If you’re shooting a 7.62mm semi-auto sporting rifle, however, my advice is completely different because your needs are completely different. Your AR-10 doesn’t care if it’s eating 175-grain OTMs, Barnes TSX or bimetallic Brown Bear, so shoot the cheap stuff.

Handloads will only save you a few cents a round over imported or mil-surp ammo, and pricier domestic ammo won’t give you a noticeable boost in accuracy.

So…

These may not have been the conclusions you expected. I was surprised by the cost benefits of handloaded .270, and shocked to see that handloaded .308 FMJ isn’t appreciably cheaper than Privi Partisan.

Next time we’ll look at some popular handgun calibers: 9mm, .357, .45 Colt and .45 ACP. Just as with rifles, the critical price factor is the cost of the projectile. Unlike rifles, however, bullet construction is often crucial to good handgun stopping power.

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62 Responses to 5.56, .270 And 7.62 Ammo: When Is It Worth Handloading?

  1. I loaded 150 rounds this morning of .223 – took me about 40min. At the store, that’s still about $70 worth of ammunition – and my loads are more accurate.

    Also, it’s an awesome hobby to have with the shelves go bare. I didn’t stop shooting this past spring or summer.

    • Agreed. I have plenty of 5.56 now and presumably into the future. I bought near 20 pounds of surplus WC844, a couple thousand surplus projectiles, and a bags of once fired LC brass.

      And all before the panic thank god. I reload and cast for the love of it.

    • +100 …. reloading is not to be thought of as an inconvenience it is a “hobby” part of the sport we all love…

      • +1 on reloading for the love of it. And shooting .45’s. Shooing cast boolits out a .45 saves about 60-75% on a box of 50, and I like to shoot too much. So I don’t really SAVE money, I just get to shoot more for the money I do spend. There is something about the repetition of reloading that I find calming. I can see myself loading every piece of brass I own in one sitting.

    • No problem getting primers during the drought? I don’t reload but during the drought of the past year, most of the guys I know who do reload couldn’t find primers any easier than I could find commercial ammo. I really don’t see reloading as a solution to ammo droughts. Although, it gives you options. Of course, YMMV, and apparently has.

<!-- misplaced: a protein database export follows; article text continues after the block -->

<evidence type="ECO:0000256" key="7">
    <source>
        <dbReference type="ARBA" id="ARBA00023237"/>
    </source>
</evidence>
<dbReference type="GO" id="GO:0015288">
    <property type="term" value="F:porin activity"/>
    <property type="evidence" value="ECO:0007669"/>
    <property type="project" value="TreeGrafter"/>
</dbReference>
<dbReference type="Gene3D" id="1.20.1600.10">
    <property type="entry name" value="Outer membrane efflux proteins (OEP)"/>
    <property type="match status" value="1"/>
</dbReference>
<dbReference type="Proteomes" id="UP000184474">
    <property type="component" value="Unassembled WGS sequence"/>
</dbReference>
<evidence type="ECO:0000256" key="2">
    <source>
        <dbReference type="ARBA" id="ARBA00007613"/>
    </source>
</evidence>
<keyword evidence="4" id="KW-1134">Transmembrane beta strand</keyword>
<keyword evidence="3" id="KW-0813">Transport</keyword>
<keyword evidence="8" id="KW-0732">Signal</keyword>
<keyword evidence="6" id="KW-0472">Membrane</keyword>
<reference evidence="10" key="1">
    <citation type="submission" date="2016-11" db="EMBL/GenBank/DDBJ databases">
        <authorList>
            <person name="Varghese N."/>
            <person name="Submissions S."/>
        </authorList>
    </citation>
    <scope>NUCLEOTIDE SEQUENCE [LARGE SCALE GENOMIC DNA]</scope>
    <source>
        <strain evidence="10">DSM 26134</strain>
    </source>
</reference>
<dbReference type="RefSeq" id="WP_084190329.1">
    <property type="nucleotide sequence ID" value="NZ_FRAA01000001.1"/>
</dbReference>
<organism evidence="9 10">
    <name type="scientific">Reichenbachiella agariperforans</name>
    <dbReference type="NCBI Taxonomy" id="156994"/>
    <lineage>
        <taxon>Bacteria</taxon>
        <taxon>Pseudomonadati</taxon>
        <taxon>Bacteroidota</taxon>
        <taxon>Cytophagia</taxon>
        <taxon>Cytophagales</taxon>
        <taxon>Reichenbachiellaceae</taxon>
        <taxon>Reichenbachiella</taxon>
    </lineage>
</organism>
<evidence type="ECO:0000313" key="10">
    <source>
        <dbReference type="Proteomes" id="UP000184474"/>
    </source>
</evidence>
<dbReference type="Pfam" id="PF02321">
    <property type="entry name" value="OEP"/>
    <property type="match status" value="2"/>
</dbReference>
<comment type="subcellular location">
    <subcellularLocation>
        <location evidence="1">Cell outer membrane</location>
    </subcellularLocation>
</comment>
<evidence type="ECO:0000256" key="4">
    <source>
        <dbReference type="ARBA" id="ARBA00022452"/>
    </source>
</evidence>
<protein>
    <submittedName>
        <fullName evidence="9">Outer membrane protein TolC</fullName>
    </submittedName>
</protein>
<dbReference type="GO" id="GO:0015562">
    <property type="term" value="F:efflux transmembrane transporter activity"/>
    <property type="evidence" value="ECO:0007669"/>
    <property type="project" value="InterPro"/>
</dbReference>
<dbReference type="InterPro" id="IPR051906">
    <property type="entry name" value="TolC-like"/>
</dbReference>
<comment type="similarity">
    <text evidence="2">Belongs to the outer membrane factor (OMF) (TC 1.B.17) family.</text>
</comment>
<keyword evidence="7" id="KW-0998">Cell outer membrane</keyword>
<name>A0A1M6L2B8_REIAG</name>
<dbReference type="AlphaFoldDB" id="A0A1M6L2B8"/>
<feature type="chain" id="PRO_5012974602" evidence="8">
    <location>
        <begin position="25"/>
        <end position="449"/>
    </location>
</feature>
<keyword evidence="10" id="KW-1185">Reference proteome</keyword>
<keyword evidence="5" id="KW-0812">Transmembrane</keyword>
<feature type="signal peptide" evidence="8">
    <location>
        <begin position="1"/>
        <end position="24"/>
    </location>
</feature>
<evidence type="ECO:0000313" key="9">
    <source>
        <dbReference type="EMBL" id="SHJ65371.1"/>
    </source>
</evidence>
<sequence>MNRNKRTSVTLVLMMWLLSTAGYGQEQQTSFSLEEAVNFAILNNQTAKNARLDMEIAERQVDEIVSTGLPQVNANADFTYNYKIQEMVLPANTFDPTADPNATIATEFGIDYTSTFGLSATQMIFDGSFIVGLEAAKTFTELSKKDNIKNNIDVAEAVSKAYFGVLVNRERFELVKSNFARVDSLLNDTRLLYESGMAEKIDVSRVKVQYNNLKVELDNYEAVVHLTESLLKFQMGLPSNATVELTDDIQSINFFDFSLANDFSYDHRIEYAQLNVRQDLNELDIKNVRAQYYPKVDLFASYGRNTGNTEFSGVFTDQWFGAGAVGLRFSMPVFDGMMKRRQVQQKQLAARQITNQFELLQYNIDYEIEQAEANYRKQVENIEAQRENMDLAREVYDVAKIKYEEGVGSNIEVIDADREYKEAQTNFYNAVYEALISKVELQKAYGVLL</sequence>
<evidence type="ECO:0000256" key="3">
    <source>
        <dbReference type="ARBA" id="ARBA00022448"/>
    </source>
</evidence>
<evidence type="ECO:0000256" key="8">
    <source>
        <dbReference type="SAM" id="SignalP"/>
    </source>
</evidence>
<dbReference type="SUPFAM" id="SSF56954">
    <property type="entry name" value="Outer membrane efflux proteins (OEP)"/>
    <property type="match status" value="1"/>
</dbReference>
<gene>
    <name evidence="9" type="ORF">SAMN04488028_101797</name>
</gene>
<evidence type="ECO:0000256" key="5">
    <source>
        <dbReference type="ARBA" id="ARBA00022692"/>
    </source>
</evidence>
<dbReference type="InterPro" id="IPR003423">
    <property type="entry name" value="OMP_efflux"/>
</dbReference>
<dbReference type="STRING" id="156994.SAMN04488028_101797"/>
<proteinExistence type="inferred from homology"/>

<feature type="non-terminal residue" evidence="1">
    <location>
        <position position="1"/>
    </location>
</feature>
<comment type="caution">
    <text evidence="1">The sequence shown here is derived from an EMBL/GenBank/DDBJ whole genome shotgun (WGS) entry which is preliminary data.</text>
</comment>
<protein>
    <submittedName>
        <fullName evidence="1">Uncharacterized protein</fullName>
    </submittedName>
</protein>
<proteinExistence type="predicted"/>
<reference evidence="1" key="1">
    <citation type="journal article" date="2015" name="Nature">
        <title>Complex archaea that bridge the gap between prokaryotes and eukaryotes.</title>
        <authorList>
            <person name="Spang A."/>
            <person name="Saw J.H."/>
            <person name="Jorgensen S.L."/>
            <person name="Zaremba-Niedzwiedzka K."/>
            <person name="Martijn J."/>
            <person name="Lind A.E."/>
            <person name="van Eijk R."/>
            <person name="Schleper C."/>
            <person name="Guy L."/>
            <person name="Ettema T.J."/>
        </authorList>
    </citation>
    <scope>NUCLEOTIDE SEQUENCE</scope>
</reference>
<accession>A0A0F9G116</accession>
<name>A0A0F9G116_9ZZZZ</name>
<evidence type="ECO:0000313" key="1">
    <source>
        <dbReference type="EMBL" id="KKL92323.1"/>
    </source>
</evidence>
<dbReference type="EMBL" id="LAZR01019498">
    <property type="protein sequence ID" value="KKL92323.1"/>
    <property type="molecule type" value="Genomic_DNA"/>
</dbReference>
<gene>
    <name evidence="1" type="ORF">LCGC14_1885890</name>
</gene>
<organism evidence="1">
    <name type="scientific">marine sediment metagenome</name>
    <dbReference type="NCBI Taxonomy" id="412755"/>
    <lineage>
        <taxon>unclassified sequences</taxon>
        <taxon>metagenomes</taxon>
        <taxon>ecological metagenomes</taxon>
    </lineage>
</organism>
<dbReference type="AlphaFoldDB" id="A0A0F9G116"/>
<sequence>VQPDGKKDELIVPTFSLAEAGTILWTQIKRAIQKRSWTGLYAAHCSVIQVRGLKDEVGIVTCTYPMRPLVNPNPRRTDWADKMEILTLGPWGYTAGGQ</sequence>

• Primers are tight for me, but I manage. I snap them up or trade for them on the second hand market when a good deal comes along.

        I don’t save much money (or any money…) with the time and tools and etc etc… I handload because I think you really don’t know guns unless you can create the ammo they use.

        I know my rifle inside and out. From the components and sights to the ammo it fires.

        Would a racecar driver have jiffy lube change his oil? Just my personal opinion.

      • Primers were hard to find for a while. but if you are smart, you stockpile enough primers to get you through those times. Keep a year or two worth of stuff stocked up, and you can make it last for a long time if you shoot a little less than usual.

  2. I got into hand loading initially to shoot more and more accurately, with the bare shelves locally, Im reloading out of necessity. When I go to the range now, I spend the same as before I started loading, I just shoot 2-3 times as much. I can find “used” bullets at the LGS for pennies each.

  3. Btw, on .223 you can buy 55g fmj for about .10 a round, shipped to your house. Varget at the store here is $23 /lb (6000 grains in a lb / 25g to a round = .09 per round for powder). Primers are $2.99 / 100, so .02 per.